Certainly the coincidence is a little weird and I have no idea how all that “salt” got into my sinuses but I imagine it was a reaction to the mold. My friend wasn’t buying it, however, and urged me to install surveillance cameras in my room to document the next close encounter.  He has a vivid imagination and is a very inventive and prolific song writer who often makes bizarre connections like this which I find enormously entertaining.  I put down the phone and laughed until my sides ached.


I hope that you [Like] this little story.  Halloween is just around the corner and I have more fun tales on the drawing board of shocking and, dare I say it, terrifying experiments from our laboratory.


This story is only related to piano tuning in that its primary elements occurred on either side of a tuning appointment, rather like an inexplicable sandwich of paranormal bread.

It begins, oddly enough, with an unforgettable dream (from which I awoke startled and amused). The principal subject, or muse, of which was a young woman with startling yellow eyes. Her face was unfamiliar but pleasing and I felt comfortable in her presence, though slightly unsettled (because of the color of her eyes).

After waking, I couldn’t stop thinking about this woman with glowing yellow eyes. Her image haunted me throughout the following day and I grew increasingly obsessed with her visage. I even started writing songs and poetry about her.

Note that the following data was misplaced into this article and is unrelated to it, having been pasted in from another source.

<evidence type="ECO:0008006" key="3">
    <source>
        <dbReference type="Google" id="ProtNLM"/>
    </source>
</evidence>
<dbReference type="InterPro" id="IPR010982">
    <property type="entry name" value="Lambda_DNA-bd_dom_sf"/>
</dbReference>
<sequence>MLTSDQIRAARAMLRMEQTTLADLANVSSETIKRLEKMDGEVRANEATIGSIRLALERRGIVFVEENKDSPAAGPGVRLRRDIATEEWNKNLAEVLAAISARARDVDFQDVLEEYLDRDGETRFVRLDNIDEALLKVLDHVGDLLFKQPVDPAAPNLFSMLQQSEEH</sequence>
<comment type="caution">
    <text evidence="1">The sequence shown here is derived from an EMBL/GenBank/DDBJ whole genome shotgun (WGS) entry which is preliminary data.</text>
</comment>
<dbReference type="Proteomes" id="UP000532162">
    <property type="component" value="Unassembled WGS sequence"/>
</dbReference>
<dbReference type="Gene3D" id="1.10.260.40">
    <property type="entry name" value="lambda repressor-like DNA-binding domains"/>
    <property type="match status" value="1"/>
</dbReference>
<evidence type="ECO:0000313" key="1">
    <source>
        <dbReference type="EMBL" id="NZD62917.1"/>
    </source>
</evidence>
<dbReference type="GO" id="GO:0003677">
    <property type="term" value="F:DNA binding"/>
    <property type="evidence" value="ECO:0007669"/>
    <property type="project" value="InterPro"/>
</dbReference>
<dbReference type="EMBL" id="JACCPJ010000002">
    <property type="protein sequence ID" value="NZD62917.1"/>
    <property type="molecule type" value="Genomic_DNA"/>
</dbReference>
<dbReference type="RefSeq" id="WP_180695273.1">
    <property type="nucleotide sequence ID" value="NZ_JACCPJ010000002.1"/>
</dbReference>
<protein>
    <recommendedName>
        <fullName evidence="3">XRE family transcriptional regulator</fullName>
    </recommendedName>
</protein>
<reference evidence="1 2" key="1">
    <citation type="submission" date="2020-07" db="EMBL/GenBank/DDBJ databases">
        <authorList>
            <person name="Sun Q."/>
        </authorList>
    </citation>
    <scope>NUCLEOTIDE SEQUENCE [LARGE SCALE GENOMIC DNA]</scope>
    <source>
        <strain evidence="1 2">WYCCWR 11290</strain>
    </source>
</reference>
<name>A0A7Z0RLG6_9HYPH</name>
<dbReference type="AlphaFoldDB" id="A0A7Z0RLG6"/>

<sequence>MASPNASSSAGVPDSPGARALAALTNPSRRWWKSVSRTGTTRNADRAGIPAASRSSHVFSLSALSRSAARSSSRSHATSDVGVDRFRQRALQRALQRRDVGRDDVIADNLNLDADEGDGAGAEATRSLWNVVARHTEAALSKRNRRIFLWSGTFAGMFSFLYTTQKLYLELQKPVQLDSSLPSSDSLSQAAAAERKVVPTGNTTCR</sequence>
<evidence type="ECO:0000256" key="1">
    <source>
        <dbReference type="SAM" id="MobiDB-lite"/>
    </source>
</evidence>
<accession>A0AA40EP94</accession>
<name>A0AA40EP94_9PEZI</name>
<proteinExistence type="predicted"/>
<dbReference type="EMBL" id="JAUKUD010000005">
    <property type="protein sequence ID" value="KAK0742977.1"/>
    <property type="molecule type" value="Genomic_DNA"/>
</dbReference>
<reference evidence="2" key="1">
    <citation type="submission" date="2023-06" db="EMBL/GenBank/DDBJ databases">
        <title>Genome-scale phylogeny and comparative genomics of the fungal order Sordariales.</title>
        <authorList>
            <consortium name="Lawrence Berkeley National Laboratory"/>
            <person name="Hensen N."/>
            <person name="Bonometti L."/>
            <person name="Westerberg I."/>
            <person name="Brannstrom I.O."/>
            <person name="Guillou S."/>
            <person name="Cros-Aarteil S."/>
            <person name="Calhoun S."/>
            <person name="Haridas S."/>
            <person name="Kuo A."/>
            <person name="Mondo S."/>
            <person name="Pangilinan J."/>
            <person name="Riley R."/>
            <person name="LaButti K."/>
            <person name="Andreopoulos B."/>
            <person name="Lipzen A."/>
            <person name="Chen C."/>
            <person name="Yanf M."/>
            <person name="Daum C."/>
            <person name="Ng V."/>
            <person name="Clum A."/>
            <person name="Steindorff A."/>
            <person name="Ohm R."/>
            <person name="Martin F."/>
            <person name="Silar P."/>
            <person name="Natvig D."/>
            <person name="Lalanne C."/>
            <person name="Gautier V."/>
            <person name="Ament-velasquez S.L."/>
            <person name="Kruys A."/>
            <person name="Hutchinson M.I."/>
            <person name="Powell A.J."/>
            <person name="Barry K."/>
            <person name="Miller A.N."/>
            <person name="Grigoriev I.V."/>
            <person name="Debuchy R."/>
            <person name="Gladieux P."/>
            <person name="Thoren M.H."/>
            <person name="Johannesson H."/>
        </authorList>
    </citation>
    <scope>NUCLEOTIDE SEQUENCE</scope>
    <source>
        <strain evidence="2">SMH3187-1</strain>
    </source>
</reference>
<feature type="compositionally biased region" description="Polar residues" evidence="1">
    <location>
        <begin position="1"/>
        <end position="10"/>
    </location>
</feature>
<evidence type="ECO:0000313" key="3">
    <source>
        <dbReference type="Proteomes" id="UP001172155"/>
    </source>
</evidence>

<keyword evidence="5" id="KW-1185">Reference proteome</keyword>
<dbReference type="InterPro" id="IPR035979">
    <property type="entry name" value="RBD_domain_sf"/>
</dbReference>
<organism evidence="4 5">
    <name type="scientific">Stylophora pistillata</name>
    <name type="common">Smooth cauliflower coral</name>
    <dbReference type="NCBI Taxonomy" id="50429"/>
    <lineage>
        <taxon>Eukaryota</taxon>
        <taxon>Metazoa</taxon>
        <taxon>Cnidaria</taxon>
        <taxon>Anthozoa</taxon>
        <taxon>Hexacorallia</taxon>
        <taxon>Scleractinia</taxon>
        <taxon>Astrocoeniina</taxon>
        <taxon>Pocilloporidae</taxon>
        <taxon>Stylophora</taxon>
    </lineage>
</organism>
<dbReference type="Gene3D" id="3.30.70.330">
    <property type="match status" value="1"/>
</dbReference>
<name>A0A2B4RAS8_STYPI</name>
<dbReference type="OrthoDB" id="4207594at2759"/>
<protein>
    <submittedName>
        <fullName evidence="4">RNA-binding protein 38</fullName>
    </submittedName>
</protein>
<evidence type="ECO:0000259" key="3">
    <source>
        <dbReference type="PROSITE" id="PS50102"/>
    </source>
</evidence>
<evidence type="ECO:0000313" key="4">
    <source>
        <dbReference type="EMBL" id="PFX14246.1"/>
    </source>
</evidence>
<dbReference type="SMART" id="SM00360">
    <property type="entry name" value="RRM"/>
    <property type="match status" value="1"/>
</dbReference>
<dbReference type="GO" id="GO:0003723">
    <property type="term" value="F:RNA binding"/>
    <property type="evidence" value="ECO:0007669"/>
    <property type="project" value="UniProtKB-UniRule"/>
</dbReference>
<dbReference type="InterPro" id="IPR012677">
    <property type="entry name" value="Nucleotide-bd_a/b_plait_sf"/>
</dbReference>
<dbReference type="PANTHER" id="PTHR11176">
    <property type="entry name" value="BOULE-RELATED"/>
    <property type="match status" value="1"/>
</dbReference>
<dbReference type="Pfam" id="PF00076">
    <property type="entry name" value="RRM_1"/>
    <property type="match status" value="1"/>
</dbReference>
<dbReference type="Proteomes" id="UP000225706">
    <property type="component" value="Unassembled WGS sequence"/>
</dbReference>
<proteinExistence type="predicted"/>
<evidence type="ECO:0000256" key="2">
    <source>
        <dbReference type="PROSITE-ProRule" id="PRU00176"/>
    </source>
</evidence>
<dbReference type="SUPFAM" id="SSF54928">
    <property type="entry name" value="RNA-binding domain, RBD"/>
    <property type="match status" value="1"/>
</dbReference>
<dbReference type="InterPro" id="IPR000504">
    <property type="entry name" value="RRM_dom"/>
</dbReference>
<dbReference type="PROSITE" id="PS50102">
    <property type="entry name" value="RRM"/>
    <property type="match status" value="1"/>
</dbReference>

Three days later I drove into West Hollywood for an appointment. My customer had been delayed at work and requested that I wait for half an hour so she could meet me at her home. Since this was my only booking for the day and I could easily afford the extra time, I decided to have lunch on the boulevard nearby. Around the corner, I found a quiet French bistro. It had only just opened and I was the only patron.

My server was a charming young blond woman in her early twenties. She seated me at a back table and we chatted as I looked over the menu before ordering. Since I was the only diner in the restaurant, she was very attentive and conversational. It was a lovely dining experience – even though it was just for lunch – because of her.

Half an hour later, after finishing my meal and expecting my client to have arrived home from work, I went around to pay the bill. My waitress was standing at the register with her back to me.

When she turned to take my money, I almost fainted.

She was wearing “Granny” glasses with iridescent Yellow lenses!

Mrs. Hot Tub

Years ago, I went to a tuning outside of a small town in West Michigan, in the heart of the Bible Belt. My customer was an average looking middle aged woman, who worked as a truck driver. She had an ordinary spinet piano in the basement. As I began to work, I noticed about 20 small tables, each with a candle and surrounded by chairs. She said there was a hot tub nearby.

Going to the bathroom upstairs, I walked by a table with a sign-in book, and a money container. There was a bulletin board covered with flyers about swinging sex parties, and couple swapping. Returning to the basement, a light started going off in my head. During the ride home, the light in my head grew brighter. Upon arriving home, I told my husband all about this whole weird scene. In dull West Michigan, we were both amazed. Ever since, we refer to this customer as Mrs. Hot Tub. I went back a few other times, over the years; you know how hard humidity is on pianos.